In a joint letter by Gadsden Green residents, they wrote that "more than 80 percent of the houses are in good repair,” and that “this is the largest group of Colored property owners in any single area in the City of Charleston. If we are forced to give up our homes at this time it will be the greatest tragedy to befall an unfortunate people.” But the land grab went through, resulting in government-controlled, racially-segregated public housing where Black homes once stood.
As for the Creek, a sliver of it remained thanks to the City’s legal jeopardy – the Department of Justice threatened to sue Charleston for 13 years of dumping waste and soil in over 95 acres of wetland, violating the federal 1899 Rivers and Harbors Act. In 1971, the U.S Army Corps of Engineers issued an after-the-fact permit to Charleston with explicit instructions to cease all current and future filling.
The City of Charleston was responsible for the systematic displacement and environmental strangulation of Charleston’s largest community of Black homeowners – but now, it has agency in the future of Gadsden Creek. Its leaders can begin long overdue reparations in the name of racial equity and environmental justice. Gadsden Creek can once again become an environmental commons for all, all the while continuing to serve its human neighbors by providing restorative recreation and an outdoor classroom for four Title I schools, filtering stormwater pollutants, storing flood waters, affording habitat for juvenile marine animals, and shorebirds, and buffering storm surge.
The City of Charleston’s government (City Council and Mayor) has the authority to protect Gadsden Creek as its majority landowner – but as financial partners in the WestEdge project, have, at time of publishing, ruled in favor of the development scheme. WestEdge has proposed installing pumping stations as a flooding mitigation scheme in exchange for being allowed to build three hotels and high end condos where Gadsden Creek now stands. The Friends of Gadsden Creek have mobilized hundreds to City Council meetings in protest, joined now by Charleston Area Justice Ministry, a network of 50+ local faith-based congregations that took up the Gadsden Creek protest as their first environmental justice initiative.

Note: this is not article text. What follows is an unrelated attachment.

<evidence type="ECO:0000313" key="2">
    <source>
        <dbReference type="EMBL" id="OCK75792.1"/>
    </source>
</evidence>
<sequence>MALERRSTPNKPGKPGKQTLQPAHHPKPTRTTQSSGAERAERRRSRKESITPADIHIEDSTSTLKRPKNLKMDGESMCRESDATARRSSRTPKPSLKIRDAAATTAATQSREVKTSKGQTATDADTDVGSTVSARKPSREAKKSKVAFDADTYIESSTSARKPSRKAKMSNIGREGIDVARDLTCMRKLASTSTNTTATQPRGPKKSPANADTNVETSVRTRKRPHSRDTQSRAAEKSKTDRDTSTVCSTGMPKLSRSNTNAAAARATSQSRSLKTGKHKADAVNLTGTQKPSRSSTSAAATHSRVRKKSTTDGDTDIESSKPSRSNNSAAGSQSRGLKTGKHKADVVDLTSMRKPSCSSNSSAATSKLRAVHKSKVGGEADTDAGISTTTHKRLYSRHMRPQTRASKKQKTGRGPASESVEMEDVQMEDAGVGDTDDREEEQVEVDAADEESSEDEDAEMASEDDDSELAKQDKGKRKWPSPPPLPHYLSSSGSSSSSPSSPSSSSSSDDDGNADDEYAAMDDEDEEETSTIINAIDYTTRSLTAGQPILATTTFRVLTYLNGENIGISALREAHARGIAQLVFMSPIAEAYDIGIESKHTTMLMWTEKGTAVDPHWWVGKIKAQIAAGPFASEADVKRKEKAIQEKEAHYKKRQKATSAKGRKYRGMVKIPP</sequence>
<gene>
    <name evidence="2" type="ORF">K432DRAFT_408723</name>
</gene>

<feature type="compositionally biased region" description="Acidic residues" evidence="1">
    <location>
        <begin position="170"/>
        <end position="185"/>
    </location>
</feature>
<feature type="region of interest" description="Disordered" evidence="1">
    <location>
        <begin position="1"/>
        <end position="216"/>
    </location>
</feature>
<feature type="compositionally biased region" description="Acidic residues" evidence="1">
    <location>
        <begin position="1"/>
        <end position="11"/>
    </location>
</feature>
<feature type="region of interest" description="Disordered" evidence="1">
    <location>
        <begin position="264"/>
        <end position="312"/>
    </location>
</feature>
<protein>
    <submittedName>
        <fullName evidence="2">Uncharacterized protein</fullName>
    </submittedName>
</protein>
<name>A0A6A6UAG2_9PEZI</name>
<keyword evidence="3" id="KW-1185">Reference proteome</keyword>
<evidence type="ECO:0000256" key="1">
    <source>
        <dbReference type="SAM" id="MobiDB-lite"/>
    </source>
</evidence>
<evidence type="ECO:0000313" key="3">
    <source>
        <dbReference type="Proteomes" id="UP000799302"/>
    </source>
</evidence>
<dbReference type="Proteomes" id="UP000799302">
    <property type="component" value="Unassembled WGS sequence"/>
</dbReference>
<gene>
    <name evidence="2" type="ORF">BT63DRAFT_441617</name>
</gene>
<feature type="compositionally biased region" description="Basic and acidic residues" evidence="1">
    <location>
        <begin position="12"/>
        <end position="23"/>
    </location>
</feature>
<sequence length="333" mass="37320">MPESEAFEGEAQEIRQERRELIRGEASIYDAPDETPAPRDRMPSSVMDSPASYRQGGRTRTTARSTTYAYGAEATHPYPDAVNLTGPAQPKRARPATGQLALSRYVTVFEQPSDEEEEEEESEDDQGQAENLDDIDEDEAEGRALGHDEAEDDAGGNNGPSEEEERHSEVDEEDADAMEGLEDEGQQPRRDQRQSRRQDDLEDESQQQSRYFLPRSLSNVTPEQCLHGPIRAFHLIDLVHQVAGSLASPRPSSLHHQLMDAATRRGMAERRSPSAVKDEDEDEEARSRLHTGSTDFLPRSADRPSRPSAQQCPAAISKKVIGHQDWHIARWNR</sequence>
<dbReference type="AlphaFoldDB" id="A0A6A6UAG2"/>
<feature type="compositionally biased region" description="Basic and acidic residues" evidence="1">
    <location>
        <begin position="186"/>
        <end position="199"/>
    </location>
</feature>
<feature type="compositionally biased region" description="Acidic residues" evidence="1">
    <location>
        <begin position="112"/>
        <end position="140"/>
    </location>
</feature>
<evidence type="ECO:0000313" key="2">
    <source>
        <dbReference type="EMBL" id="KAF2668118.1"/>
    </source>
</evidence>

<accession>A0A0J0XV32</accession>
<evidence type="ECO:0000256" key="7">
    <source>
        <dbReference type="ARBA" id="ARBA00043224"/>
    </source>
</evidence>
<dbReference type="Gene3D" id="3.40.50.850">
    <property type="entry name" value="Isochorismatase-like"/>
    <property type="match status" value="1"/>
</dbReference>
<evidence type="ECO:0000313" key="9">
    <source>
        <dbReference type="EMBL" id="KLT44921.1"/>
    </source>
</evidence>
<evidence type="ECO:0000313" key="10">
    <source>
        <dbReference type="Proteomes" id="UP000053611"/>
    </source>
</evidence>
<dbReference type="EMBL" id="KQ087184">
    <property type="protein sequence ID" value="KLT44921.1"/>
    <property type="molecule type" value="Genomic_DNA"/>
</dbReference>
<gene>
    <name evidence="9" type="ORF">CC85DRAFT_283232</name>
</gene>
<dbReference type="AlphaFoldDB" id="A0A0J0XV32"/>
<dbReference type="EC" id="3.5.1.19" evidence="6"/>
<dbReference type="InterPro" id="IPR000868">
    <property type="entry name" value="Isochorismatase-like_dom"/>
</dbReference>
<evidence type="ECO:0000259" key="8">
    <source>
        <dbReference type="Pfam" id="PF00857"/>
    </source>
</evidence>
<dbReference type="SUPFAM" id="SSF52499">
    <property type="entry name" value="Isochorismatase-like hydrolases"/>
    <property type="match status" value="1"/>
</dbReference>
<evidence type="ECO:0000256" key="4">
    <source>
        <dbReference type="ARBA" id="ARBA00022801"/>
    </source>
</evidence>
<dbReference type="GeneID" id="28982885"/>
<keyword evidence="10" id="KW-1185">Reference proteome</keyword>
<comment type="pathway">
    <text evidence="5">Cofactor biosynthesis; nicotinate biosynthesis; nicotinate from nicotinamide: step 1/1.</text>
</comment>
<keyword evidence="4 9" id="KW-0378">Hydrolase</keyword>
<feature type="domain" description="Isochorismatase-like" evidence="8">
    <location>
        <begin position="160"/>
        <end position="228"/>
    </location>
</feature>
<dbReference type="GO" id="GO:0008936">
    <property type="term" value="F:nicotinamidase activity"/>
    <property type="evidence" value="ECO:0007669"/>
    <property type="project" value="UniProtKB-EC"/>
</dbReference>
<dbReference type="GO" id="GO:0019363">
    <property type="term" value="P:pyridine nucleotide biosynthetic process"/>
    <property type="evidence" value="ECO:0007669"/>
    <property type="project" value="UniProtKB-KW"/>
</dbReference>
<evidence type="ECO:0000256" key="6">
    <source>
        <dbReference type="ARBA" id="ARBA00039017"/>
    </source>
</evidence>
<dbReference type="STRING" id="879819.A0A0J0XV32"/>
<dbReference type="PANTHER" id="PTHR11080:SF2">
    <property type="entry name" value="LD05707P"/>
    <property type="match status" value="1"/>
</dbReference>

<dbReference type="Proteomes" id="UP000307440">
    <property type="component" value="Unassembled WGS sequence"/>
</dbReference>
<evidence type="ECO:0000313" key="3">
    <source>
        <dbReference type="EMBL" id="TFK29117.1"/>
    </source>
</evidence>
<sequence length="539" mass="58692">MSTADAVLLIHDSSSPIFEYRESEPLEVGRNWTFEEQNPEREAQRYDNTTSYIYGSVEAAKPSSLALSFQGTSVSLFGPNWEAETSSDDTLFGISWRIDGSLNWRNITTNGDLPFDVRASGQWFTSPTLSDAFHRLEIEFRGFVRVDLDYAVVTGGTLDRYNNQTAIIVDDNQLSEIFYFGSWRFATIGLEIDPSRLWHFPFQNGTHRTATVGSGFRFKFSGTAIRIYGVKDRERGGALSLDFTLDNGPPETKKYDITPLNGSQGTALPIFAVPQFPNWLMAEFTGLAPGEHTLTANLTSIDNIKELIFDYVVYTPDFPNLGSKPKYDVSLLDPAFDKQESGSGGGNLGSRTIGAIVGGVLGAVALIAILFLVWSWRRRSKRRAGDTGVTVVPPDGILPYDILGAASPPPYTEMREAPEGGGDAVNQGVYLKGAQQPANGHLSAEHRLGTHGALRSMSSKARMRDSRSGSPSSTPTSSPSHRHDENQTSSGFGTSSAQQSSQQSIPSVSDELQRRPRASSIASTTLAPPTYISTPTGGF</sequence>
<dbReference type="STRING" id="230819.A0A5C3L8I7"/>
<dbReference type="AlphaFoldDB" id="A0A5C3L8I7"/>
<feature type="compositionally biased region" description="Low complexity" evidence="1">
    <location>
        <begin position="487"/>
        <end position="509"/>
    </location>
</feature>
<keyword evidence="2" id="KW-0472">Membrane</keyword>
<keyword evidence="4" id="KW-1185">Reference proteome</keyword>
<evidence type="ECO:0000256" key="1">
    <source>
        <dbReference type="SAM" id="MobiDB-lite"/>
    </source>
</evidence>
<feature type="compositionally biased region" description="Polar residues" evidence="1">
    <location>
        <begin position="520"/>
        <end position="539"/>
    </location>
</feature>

The Friends have partnered with SC Environmental Law Project to oppose DHEC allowance of this development, alleging SCDHEC is in violation of its own regulations prohibiting exactly the kind of tidal wetlands development that WestEdge has proposed, such as: “The creation of commercial and residential lots strictly for private gain is not a legitimate justification for the filling of wetlands,” and “Dredging and filling in wetland areas should be undertaken only if a) that activity is water-dependent and b) there are no feasible alternatives.”
Despite the capital and power structures that have every financial incentive to fill in Gadsden Creek, it has survived. A vision for a better Charleston – one where we reckon openly with our past sins, center green infrastructure, and empower and honor our Black residents – continues to animate a grassroots coalition of activists dedicated to the Creek’s protection and restoration. The past is written, but the future is in our hands.